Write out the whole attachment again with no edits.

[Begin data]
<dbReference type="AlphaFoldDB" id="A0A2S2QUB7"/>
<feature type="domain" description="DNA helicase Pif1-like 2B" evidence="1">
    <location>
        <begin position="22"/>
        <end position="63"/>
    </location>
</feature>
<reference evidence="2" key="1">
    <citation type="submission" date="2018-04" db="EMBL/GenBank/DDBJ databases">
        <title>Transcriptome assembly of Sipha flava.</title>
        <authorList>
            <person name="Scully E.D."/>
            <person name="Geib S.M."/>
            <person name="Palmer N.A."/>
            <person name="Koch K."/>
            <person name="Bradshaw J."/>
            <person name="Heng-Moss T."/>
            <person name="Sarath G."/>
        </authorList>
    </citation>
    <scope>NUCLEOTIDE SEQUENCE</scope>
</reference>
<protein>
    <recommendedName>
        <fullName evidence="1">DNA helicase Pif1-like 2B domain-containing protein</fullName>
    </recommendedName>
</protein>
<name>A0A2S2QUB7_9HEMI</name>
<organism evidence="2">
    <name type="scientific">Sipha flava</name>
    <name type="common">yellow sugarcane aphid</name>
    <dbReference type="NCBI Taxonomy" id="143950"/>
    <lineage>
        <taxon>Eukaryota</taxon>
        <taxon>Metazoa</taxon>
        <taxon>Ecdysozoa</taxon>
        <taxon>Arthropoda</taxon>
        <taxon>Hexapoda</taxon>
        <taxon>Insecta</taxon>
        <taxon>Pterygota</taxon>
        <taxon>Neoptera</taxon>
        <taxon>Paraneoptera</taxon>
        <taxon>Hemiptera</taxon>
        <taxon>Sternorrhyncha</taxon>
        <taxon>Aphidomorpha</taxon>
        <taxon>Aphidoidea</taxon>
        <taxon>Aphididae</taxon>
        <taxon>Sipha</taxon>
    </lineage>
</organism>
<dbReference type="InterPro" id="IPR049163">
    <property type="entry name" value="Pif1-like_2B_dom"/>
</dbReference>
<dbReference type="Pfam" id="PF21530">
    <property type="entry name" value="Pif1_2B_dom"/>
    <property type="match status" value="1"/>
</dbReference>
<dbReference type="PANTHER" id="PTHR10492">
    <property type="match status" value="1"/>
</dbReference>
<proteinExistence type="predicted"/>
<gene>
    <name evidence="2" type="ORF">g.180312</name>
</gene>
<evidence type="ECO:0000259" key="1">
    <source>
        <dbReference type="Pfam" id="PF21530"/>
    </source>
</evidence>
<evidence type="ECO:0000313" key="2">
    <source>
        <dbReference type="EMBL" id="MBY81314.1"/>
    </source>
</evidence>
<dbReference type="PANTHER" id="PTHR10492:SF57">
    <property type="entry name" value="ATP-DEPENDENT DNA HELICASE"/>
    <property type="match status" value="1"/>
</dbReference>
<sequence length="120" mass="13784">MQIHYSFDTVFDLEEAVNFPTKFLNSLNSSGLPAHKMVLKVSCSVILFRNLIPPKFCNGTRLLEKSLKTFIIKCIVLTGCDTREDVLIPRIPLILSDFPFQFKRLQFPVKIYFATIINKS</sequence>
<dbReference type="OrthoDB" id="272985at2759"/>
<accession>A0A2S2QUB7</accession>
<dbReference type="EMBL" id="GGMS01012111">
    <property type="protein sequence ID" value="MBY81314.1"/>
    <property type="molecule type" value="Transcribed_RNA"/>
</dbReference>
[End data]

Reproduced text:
<dbReference type="AlphaFoldDB" id="A0A2S2QUB7"/>
<feature type="domain" description="DNA helicase Pif1-like 2B" evidence="1">
    <location>
        <begin position="22"/>
        <end position="63"/>
    </location>
</feature>
<reference evidence="2" key="1">
    <citation type="submission" date="2018-04" db="EMBL/GenBank/DDBJ databases">
        <title>Transcriptome assembly of Sipha flava.</title>
        <authorList>
            <person name="Scully E.D."/>
            <person name="Geib S.M."/>
            <person name="Palmer N.A."/>
            <person name="Koch K."/>
            <person name="Bradshaw J."/>
            <person name="Heng-Moss T."/>
            <person name="Sarath G."/>
        </authorList>
    </citation>
    <scope>NUCLEOTIDE SEQUENCE</scope>
</reference>
<protein>
    <recommendedName>
        <fullName evidence="1">DNA helicase Pif1-like 2B domain-containing protein</fullName>
    </recommendedName>
</protein>
<name>A0A2S2QUB7_9HEMI</name>
<organism evidence="2">
    <name type="scientific">Sipha flava</name>
    <name type="common">yellow sugarcane aphid</name>
    <dbReference type="NCBI Taxonomy" id="143950"/>
    <lineage>
        <taxon>Eukaryota</taxon>
        <taxon>Metazoa</taxon>
        <taxon>Ecdysozoa</taxon>
        <taxon>Arthropoda</taxon>
        <taxon>Hexapoda</taxon>
        <taxon>Insecta</taxon>
        <taxon>Pterygota</taxon>
        <taxon>Neoptera</taxon>
        <taxon>Paraneoptera</taxon>
        <taxon>Hemiptera</taxon>
        <taxon>Sternorrhyncha</taxon>
        <taxon>Aphidomorpha</taxon>
        <taxon>Aphidoidea</taxon>
        <taxon>Aphididae</taxon>
        <taxon>Sipha</taxon>
    </lineage>
</organism>
<dbReference type="InterPro" id="IPR049163">
    <property type="entry name" value="Pif1-like_2B_dom"/>
</dbReference>
<dbReference type="Pfam" id="PF21530">
    <property type="entry name" value="Pif1_2B_dom"/>
    <property type="match status" value="1"/>
</dbReference>
<dbReference type="PANTHER" id="PTHR10492">
    <property type="match status" value="1"/>
</dbReference>
<proteinExistence type="predicted"/>
<gene>
    <name evidence="2" type="ORF">g.180312</name>
</gene>
<evidence type="ECO:0000259" key="1">
    <source>
        <dbReference type="Pfam" id="PF21530"/>
    </source>
</evidence>
<evidence type="ECO:0000313" key="2">
    <source>
        <dbReference type="EMBL" id="MBY81314.1"/>
    </source>
</evidence>
<dbReference type="PANTHER" id="PTHR10492:SF57">
    <property type="entry name" value="ATP-DEPENDENT DNA HELICASE"/>
    <property type="match status" value="1"/>
</dbReference>
<sequence length="120" mass="13784">MQIHYSFDTVFDLEEAVNFPTKFLNSLNSSGLPAHKMVLKVSCSVILFRNLIPPKFCNGTRLLEKSLKTFIIKCIVLTGCDTREDVLIPRIPLILSDFPFQFKRLQFPVKIYFATIINKS</sequence>
<dbReference type="OrthoDB" id="272985at2759"/>
<accession>A0A2S2QUB7</accession>
<dbReference type="EMBL" id="GGMS01012111">
    <property type="protein sequence ID" value="MBY81314.1"/>
    <property type="molecule type" value="Transcribed_RNA"/>
</dbReference>